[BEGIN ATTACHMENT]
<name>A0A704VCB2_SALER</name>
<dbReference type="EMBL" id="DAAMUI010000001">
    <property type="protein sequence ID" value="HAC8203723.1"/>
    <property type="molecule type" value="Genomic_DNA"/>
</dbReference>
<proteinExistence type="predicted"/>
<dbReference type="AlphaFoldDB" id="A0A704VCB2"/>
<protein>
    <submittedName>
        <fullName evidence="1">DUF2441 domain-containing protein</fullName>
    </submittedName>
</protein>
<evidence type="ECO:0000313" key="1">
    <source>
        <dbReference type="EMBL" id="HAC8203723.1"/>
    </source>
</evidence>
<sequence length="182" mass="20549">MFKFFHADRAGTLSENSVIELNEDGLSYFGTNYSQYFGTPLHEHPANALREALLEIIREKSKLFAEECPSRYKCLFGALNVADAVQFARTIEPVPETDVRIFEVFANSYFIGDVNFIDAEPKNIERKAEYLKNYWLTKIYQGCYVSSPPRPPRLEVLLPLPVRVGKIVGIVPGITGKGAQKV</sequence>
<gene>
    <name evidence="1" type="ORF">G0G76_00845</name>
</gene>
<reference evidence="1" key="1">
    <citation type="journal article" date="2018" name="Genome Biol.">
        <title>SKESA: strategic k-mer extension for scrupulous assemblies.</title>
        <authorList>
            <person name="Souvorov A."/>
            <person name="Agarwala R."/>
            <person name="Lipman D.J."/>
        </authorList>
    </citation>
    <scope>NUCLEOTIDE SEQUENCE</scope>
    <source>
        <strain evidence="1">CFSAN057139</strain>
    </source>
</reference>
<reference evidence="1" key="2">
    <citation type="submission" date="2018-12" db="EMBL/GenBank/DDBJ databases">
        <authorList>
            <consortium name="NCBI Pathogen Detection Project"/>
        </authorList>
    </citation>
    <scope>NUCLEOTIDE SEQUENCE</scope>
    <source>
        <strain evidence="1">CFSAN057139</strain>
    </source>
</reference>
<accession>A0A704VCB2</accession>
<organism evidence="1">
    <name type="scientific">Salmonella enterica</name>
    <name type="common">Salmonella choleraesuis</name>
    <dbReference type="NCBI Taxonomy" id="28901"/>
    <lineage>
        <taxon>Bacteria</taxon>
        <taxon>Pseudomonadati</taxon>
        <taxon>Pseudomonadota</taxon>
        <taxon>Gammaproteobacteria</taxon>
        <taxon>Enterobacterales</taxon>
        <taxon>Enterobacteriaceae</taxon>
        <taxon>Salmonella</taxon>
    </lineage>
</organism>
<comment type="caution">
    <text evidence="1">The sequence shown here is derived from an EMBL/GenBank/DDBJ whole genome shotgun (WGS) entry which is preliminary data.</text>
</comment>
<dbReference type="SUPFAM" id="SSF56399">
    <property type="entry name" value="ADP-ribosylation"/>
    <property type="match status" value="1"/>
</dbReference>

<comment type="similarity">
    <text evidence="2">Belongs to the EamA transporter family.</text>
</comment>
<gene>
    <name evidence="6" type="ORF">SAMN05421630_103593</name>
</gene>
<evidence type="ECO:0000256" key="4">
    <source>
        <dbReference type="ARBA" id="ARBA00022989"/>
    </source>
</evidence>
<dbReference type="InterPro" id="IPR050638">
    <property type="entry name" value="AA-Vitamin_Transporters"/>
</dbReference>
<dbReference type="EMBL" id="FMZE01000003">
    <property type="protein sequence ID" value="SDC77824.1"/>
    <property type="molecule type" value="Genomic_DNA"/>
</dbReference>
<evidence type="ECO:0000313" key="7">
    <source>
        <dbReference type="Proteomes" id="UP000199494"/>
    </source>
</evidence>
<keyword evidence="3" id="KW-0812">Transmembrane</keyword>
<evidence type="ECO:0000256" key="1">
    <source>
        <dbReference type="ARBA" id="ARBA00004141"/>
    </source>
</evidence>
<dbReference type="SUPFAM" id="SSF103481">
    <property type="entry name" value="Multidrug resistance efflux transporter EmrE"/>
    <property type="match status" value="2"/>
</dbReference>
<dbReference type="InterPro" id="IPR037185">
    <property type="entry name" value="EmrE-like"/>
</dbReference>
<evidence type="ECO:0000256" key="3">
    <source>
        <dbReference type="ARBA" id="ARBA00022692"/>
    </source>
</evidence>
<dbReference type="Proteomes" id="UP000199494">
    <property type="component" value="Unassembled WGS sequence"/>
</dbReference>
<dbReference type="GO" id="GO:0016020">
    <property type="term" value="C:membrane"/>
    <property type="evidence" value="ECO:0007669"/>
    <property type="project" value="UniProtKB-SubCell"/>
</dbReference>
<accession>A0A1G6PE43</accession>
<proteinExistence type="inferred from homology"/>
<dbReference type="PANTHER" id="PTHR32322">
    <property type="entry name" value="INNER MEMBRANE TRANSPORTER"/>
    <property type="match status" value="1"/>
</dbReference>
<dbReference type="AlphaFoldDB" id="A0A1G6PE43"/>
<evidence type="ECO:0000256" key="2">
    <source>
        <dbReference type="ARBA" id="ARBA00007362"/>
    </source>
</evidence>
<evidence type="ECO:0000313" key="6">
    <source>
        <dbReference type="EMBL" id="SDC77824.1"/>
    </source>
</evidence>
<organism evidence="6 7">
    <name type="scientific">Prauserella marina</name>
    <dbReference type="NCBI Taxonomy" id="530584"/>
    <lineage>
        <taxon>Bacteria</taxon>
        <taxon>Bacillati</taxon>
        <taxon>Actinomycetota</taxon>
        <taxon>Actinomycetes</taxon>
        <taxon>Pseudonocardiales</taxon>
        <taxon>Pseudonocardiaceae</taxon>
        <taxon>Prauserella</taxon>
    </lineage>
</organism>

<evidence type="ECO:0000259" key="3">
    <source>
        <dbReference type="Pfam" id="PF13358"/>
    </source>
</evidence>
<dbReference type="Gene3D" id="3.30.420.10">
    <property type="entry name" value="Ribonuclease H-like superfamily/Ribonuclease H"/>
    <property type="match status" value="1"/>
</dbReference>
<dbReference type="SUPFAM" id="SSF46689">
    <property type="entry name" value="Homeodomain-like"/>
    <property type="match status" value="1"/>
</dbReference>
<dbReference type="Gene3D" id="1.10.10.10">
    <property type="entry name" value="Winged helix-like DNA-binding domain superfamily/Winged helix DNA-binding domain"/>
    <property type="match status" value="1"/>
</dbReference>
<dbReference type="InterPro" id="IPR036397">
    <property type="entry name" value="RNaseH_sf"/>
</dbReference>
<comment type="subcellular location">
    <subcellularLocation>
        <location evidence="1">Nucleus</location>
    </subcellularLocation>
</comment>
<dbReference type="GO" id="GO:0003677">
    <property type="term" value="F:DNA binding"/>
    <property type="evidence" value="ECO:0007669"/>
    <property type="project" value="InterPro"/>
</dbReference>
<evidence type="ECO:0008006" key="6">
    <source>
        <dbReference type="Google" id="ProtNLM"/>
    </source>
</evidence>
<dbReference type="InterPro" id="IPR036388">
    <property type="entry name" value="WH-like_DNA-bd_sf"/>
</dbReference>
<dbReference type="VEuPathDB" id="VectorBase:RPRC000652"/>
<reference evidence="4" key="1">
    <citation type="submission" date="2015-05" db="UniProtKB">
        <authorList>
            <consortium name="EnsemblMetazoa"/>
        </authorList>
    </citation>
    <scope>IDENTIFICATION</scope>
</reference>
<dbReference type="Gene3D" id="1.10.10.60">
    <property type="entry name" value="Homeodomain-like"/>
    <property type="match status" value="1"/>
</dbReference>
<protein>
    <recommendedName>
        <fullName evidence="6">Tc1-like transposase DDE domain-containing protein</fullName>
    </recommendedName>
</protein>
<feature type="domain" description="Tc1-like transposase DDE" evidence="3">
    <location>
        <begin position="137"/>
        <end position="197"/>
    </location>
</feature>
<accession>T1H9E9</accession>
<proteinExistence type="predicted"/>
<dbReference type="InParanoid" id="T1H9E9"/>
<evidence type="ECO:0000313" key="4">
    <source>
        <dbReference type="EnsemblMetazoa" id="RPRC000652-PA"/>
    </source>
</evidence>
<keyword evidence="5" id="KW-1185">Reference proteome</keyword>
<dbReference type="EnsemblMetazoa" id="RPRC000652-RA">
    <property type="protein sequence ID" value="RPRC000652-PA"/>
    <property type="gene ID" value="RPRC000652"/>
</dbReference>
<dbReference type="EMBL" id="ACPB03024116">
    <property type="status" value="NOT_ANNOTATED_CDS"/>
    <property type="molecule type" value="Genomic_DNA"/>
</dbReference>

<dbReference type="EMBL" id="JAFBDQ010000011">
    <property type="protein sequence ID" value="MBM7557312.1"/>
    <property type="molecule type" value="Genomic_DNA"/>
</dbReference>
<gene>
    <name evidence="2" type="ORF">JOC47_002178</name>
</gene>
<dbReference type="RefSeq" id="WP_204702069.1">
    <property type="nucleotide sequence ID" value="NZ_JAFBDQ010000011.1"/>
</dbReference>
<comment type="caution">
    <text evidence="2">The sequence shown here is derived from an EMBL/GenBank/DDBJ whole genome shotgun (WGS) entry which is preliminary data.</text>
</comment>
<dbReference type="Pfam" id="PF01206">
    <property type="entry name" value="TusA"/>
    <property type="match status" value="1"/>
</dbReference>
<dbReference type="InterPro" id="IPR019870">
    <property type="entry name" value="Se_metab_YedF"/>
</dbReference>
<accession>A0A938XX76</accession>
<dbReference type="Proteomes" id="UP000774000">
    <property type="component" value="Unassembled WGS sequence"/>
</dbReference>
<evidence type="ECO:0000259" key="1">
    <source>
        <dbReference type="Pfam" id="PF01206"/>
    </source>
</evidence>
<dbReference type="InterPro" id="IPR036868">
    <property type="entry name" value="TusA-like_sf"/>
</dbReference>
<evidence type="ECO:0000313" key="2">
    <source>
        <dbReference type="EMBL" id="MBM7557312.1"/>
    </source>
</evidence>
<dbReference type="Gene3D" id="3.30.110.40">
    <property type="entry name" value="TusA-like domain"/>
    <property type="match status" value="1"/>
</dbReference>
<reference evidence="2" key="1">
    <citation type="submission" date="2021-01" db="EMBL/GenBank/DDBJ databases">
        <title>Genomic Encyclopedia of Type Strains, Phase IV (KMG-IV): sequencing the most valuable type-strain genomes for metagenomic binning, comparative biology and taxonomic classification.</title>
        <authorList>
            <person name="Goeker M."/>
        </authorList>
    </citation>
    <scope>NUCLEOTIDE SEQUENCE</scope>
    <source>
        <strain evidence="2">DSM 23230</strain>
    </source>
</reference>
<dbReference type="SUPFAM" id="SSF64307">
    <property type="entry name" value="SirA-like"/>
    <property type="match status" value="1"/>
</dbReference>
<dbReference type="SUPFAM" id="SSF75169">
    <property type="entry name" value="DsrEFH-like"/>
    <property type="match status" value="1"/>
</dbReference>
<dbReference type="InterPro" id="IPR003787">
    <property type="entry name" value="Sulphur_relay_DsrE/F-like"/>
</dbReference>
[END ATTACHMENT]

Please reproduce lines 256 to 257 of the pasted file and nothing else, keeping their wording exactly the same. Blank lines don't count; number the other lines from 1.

<dbReference type="InterPro" id="IPR036868">
    <property type="entry name" value="TusA-like_sf"/>